Liberia was one of the final stops on Secretary Clinton’s 11-day trip across Africa. I was proud to welcome her to the capital of Monrovia, and I jotted down a few thoughts and impressions throughout the day…
It’s 5:00 a.m. and like many in Liberia, I am up thinking about last minute details of the Secretary’s arrival – five hours from now. Just heard President Sirleaf on BBC, which means she is also up. Good sign that it is not raining this morning in this country that has the distinction of having the highest rainfall in all of Africa.
The Secretary has already visited five African nations on this trip. I wonder what she will think about this country that is in the throes of rebuilding after years of war. Will she notice how much progress has been made in the three short years since Africa’s only woman president has been in power? Will she see the untapped potential of Liberia’s lush, green, agricultural resources as we take the long 45-minute drive from the airport to downtown Monrovia? Will she see the excitement on the faces of Liberians who will line the streets to welcome her on her first visit to Liberia as Secretary of State?
It’s now 10:45 a.m., and it’s raining. As Liberians say “it’s the rainy season!” Everyone is anxiously awaiting the Secretary’s plane: dancers wearing shirts with Secretary Clinton’s picture are dancing, drummers are drumming, and the skies are letting loose with a “Welcome to Liberia” torrential rainstorm. As Secretary Clinton descends from the plane, beaming in the downpour, the Liberians’ welcome becomes even more frenetic.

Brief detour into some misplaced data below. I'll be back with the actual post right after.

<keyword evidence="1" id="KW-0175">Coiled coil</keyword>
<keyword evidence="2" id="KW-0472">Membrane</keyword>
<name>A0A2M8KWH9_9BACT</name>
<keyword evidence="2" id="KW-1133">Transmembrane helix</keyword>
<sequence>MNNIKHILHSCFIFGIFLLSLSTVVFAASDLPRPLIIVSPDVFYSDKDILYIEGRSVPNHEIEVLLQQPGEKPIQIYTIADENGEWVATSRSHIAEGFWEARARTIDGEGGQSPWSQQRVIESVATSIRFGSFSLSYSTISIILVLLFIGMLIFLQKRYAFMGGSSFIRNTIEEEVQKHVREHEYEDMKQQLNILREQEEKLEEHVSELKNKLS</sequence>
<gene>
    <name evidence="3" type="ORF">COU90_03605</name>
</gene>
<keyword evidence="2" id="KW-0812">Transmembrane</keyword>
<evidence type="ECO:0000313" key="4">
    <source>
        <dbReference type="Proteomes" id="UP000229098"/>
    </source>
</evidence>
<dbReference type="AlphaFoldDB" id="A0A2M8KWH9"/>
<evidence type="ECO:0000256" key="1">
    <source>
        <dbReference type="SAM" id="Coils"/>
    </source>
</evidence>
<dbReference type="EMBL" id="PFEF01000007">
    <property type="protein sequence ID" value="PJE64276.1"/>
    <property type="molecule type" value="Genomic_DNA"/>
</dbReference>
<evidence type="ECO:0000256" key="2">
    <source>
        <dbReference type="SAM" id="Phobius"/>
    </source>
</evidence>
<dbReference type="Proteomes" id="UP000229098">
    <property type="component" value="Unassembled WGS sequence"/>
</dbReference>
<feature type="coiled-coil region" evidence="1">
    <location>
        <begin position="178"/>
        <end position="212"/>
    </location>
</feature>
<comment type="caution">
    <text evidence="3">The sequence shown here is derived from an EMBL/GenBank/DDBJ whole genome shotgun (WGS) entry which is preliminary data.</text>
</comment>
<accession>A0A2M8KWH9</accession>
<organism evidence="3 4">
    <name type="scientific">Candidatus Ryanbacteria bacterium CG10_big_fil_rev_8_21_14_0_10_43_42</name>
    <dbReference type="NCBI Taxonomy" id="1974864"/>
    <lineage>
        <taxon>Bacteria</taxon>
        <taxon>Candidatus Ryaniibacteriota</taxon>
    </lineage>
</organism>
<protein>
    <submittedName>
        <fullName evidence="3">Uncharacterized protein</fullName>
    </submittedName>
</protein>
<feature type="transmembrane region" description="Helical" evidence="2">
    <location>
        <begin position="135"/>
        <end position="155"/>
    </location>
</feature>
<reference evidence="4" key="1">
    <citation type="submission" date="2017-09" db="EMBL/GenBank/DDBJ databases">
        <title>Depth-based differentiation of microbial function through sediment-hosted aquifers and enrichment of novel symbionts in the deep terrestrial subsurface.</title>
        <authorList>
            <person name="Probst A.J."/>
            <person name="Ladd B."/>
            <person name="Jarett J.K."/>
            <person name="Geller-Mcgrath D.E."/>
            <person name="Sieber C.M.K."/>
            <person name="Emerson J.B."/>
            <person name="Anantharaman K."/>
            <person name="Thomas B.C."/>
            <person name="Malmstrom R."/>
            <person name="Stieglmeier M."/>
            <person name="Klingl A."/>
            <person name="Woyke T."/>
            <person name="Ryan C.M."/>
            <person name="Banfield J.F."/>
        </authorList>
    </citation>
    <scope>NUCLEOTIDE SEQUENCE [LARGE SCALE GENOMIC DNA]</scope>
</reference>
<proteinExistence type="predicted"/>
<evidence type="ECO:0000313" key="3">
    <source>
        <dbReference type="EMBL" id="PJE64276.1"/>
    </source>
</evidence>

Cheering crowds greet our drive into the city. I am particularly struck by a banner reading, “Hillary Rodham Clinton: Iron Lady of the U.S.,” comparing her to Liberia’s Iron Lady, President Sirleaf. And then there she is in person, warmly greeting the Secretary at the Ministry of Foreign Affairs. At noon, the two women sit down together to discuss Liberia’s transition from conflict to reconciliation.
It’s mid-afternoon and the Secretary Clinton is about to address a joint session of the National Legislature. This is probably the highlight of the day for most Liberians. She gets nervous laughs and somber looks when she mentions that several of the legislators here in the chamber had taken up arms against each other during Liberia’s years of war. But when she notes that she works with her own former political rival, President Obama, “because we both love our country,” the legislators give her an extended standing ovation. In the end, the speech is received as “inspiring.”
In the late afternoon, I am happy to have the opportunity to introduce Secretary Clinton to my dedicated staff at the U.S. Embassy. It is great to hear her commend their service. The embassy, though often drawn down, never closed through 14 years of conflict. Many of our Liberian staff members and Inter-Con guards who helped keep the embassy open are in attendance and thrilled to meet the Secretary.
At 5:00 p.m., we’re at the National Police Training Academy, and I am struck by the honored guests sitting on the dais with the Secretary. The President of Liberia, the Ministers of Justice and Foreign Affairs, and the Special Representative of the Secretary General are all women. Only one man, Police Inspector General Marc Amblard, shares the dais with them. What an inspiring message for young women in Africa today, especially the 51 female trainees, preparing to serve and protect Liberia. The honor guard, members of an all-women Indian police unit of the UN that is helping to improve the security sector in Liberia, also serves as an inspiration to the young recruits.
As the day draws to a close and we head back to the airport, the rain ends just in time to bid farewell to Secretary Clinton. She leaves on schedule at 7:00 p.m., and we finally pause and reflect on a successful visit, knowing the Liberians were elated, and sure that Secretary Clinton was also pleased with the results.